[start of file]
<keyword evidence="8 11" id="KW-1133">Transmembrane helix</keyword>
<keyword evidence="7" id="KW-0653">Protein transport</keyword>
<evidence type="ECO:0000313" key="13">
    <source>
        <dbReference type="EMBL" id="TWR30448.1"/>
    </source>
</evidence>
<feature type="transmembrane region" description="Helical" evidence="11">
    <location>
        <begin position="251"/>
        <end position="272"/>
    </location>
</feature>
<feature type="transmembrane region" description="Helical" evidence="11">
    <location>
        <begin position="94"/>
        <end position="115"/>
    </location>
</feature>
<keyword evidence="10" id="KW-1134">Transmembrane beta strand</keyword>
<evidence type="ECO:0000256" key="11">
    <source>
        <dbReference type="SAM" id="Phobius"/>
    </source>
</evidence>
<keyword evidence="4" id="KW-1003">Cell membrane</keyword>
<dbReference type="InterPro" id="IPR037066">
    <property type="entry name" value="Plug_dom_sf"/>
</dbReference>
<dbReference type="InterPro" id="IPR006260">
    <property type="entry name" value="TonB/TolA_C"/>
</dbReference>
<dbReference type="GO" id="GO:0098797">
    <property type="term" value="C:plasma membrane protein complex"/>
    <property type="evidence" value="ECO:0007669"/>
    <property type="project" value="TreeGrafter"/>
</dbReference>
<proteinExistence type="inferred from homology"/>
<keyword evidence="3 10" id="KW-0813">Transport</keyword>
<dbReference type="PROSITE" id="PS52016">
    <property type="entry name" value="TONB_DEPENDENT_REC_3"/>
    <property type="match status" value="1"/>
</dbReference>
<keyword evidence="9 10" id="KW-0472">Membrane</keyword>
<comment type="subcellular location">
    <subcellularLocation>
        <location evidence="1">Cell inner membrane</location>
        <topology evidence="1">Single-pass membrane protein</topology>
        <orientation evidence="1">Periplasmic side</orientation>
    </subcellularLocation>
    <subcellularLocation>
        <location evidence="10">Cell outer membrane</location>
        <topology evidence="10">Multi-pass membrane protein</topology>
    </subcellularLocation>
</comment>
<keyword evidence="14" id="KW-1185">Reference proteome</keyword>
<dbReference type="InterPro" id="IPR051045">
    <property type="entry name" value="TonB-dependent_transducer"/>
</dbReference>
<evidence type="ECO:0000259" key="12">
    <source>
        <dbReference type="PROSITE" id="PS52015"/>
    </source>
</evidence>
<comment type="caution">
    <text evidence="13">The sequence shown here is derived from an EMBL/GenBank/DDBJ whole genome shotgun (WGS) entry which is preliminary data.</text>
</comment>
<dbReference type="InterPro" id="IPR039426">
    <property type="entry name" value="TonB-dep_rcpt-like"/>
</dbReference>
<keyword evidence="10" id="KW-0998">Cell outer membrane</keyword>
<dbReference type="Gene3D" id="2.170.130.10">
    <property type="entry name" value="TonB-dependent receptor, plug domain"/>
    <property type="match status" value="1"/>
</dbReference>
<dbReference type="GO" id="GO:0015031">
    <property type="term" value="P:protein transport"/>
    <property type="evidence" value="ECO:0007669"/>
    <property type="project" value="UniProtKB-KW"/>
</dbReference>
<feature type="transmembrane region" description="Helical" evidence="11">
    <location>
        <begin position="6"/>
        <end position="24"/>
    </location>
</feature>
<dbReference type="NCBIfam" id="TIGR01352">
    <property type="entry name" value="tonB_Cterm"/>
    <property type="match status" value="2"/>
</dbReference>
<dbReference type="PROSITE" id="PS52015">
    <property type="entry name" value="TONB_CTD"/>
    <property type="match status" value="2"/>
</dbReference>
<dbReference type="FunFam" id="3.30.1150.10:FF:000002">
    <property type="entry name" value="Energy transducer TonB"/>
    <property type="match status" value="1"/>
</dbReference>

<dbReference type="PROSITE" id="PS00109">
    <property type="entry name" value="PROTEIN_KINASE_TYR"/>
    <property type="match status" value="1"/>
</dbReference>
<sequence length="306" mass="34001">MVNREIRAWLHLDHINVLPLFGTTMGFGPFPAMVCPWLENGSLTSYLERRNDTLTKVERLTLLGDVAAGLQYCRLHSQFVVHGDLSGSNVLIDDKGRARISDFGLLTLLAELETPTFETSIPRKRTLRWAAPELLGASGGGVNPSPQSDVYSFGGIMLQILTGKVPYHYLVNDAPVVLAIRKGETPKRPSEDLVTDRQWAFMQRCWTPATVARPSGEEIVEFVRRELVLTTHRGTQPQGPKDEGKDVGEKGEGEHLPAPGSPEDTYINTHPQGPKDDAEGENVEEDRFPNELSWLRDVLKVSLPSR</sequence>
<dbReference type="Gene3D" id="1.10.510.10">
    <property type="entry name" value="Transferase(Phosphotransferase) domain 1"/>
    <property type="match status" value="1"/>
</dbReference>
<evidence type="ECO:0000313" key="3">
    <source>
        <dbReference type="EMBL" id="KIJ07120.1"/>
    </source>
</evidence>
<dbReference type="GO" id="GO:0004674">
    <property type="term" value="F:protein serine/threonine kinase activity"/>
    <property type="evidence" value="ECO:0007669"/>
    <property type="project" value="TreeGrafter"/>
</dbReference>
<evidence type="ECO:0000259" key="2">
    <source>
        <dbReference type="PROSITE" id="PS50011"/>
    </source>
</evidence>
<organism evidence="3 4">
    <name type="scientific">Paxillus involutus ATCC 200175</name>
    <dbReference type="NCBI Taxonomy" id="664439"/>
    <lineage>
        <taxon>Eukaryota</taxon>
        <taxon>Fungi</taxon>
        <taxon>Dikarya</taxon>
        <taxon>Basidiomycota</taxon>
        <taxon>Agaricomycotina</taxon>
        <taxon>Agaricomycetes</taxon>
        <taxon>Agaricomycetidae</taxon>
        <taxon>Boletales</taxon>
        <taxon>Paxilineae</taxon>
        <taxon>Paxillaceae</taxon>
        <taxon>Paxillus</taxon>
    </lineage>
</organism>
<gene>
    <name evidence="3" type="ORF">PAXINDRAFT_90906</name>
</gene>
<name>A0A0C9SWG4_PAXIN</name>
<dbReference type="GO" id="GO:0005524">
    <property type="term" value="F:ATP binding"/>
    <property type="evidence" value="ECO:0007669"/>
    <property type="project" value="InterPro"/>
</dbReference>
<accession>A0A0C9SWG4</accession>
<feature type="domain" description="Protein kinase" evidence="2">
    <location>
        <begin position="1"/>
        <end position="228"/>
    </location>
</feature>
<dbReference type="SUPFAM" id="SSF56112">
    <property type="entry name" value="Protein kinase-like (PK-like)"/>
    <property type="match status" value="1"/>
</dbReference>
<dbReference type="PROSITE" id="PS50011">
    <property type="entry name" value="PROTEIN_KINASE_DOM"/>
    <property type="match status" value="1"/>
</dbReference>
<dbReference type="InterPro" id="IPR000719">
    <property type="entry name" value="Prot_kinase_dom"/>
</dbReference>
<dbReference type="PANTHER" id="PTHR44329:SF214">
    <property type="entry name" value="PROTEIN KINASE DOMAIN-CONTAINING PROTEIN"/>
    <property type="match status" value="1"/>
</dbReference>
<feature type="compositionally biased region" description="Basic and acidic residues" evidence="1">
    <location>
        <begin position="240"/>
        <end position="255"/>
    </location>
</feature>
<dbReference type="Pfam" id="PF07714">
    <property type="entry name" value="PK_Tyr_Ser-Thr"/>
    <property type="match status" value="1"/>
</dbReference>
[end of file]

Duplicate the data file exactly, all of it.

<keyword evidence="8 11" id="KW-1133">Transmembrane helix</keyword>
<keyword evidence="7" id="KW-0653">Protein transport</keyword>
<evidence type="ECO:0000313" key="13">
    <source>
        <dbReference type="EMBL" id="TWR30448.1"/>
    </source>
</evidence>
<feature type="transmembrane region" description="Helical" evidence="11">
    <location>
        <begin position="251"/>
        <end position="272"/>
    </location>
</feature>
<feature type="transmembrane region" description="Helical" evidence="11">
    <location>
        <begin position="94"/>
        <end position="115"/>
    </location>
</feature>
<keyword evidence="10" id="KW-1134">Transmembrane beta strand</keyword>
<evidence type="ECO:0000256" key="11">
    <source>
        <dbReference type="SAM" id="Phobius"/>
    </source>
</evidence>
<keyword evidence="4" id="KW-1003">Cell membrane</keyword>
<dbReference type="InterPro" id="IPR037066">
    <property type="entry name" value="Plug_dom_sf"/>
</dbReference>
<dbReference type="InterPro" id="IPR006260">
    <property type="entry name" value="TonB/TolA_C"/>
</dbReference>
<dbReference type="GO" id="GO:0098797">
    <property type="term" value="C:plasma membrane protein complex"/>
    <property type="evidence" value="ECO:0007669"/>
    <property type="project" value="TreeGrafter"/>
</dbReference>
<proteinExistence type="inferred from homology"/>
<keyword evidence="3 10" id="KW-0813">Transport</keyword>
<dbReference type="PROSITE" id="PS52016">
    <property type="entry name" value="TONB_DEPENDENT_REC_3"/>
    <property type="match status" value="1"/>
</dbReference>
<keyword evidence="9 10" id="KW-0472">Membrane</keyword>
<comment type="subcellular location">
    <subcellularLocation>
        <location evidence="1">Cell inner membrane</location>
        <topology evidence="1">Single-pass membrane protein</topology>
        <orientation evidence="1">Periplasmic side</orientation>
    </subcellularLocation>
    <subcellularLocation>
        <location evidence="10">Cell outer membrane</location>
        <topology evidence="10">Multi-pass membrane protein</topology>
    </subcellularLocation>
</comment>
<keyword evidence="14" id="KW-1185">Reference proteome</keyword>
<dbReference type="InterPro" id="IPR051045">
    <property type="entry name" value="TonB-dependent_transducer"/>
</dbReference>
<evidence type="ECO:0000259" key="12">
    <source>
        <dbReference type="PROSITE" id="PS52015"/>
    </source>
</evidence>
<comment type="caution">
    <text evidence="13">The sequence shown here is derived from an EMBL/GenBank/DDBJ whole genome shotgun (WGS) entry which is preliminary data.</text>
</comment>
<dbReference type="InterPro" id="IPR039426">
    <property type="entry name" value="TonB-dep_rcpt-like"/>
</dbReference>
<keyword evidence="10" id="KW-0998">Cell outer membrane</keyword>
<dbReference type="Gene3D" id="2.170.130.10">
    <property type="entry name" value="TonB-dependent receptor, plug domain"/>
    <property type="match status" value="1"/>
</dbReference>
<dbReference type="GO" id="GO:0015031">
    <property type="term" value="P:protein transport"/>
    <property type="evidence" value="ECO:0007669"/>
    <property type="project" value="UniProtKB-KW"/>
</dbReference>
<feature type="transmembrane region" description="Helical" evidence="11">
    <location>
        <begin position="6"/>
        <end position="24"/>
    </location>
</feature>
<dbReference type="NCBIfam" id="TIGR01352">
    <property type="entry name" value="tonB_Cterm"/>
    <property type="match status" value="2"/>
</dbReference>
<dbReference type="PROSITE" id="PS52015">
    <property type="entry name" value="TONB_CTD"/>
    <property type="match status" value="2"/>
</dbReference>
<dbReference type="FunFam" id="3.30.1150.10:FF:000002">
    <property type="entry name" value="Energy transducer TonB"/>
    <property type="match status" value="1"/>
</dbReference>

<dbReference type="PROSITE" id="PS00109">
    <property type="entry name" value="PROTEIN_KINASE_TYR"/>
    <property type="match status" value="1"/>
</dbReference>
<sequence length="306" mass="34001">MVNREIRAWLHLDHINVLPLFGTTMGFGPFPAMVCPWLENGSLTSYLERRNDTLTKVERLTLLGDVAAGLQYCRLHSQFVVHGDLSGSNVLIDDKGRARISDFGLLTLLAELETPTFETSIPRKRTLRWAAPELLGASGGGVNPSPQSDVYSFGGIMLQILTGKVPYHYLVNDAPVVLAIRKGETPKRPSEDLVTDRQWAFMQRCWTPATVARPSGEEIVEFVRRELVLTTHRGTQPQGPKDEGKDVGEKGEGEHLPAPGSPEDTYINTHPQGPKDDAEGENVEEDRFPNELSWLRDVLKVSLPSR</sequence>
<dbReference type="Gene3D" id="1.10.510.10">
    <property type="entry name" value="Transferase(Phosphotransferase) domain 1"/>
    <property type="match status" value="1"/>
</dbReference>
<evidence type="ECO:0000313" key="3">
    <source>
        <dbReference type="EMBL" id="KIJ07120.1"/>
    </source>
</evidence>
<dbReference type="GO" id="GO:0004674">
    <property type="term" value="F:protein serine/threonine kinase activity"/>
    <property type="evidence" value="ECO:0007669"/>
    <property type="project" value="TreeGrafter"/>
</dbReference>
<evidence type="ECO:0000259" key="2">
    <source>
        <dbReference type="PROSITE" id="PS50011"/>
    </source>
</evidence>
<organism evidence="3 4">
    <name type="scientific">Paxillus involutus ATCC 200175</name>
    <dbReference type="NCBI Taxonomy" id="664439"/>
    <lineage>
        <taxon>Eukaryota</taxon>
        <taxon>Fungi</taxon>
        <taxon>Dikarya</taxon>
        <taxon>Basidiomycota</taxon>
        <taxon>Agaricomycotina</taxon>
        <taxon>Agaricomycetes</taxon>
        <taxon>Agaricomycetidae</taxon>
        <taxon>Boletales</taxon>
        <taxon>Paxilineae</taxon>
        <taxon>Paxillaceae</taxon>
        <taxon>Paxillus</taxon>
    </lineage>
</organism>
<gene>
    <name evidence="3" type="ORF">PAXINDRAFT_90906</name>
</gene>
<name>A0A0C9SWG4_PAXIN</name>
<dbReference type="GO" id="GO:0005524">
    <property type="term" value="F:ATP binding"/>
    <property type="evidence" value="ECO:0007669"/>
    <property type="project" value="InterPro"/>
</dbReference>
<accession>A0A0C9SWG4</accession>
<feature type="domain" description="Protein kinase" evidence="2">
    <location>
        <begin position="1"/>
        <end position="228"/>
    </location>
</feature>
<dbReference type="SUPFAM" id="SSF56112">
    <property type="entry name" value="Protein kinase-like (PK-like)"/>
    <property type="match status" value="1"/>
</dbReference>
<dbReference type="PROSITE" id="PS50011">
    <property type="entry name" value="PROTEIN_KINASE_DOM"/>
    <property type="match status" value="1"/>
</dbReference>
<dbReference type="InterPro" id="IPR000719">
    <property type="entry name" value="Prot_kinase_dom"/>
</dbReference>
<dbReference type="PANTHER" id="PTHR44329:SF214">
    <property type="entry name" value="PROTEIN KINASE DOMAIN-CONTAINING PROTEIN"/>
    <property type="match status" value="1"/>
</dbReference>
<feature type="compositionally biased region" description="Basic and acidic residues" evidence="1">
    <location>
        <begin position="240"/>
        <end position="255"/>
    </location>
</feature>
<dbReference type="Pfam" id="PF07714">
    <property type="entry name" value="PK_Tyr_Ser-Thr"/>
    <property type="match status" value="1"/>
</dbReference>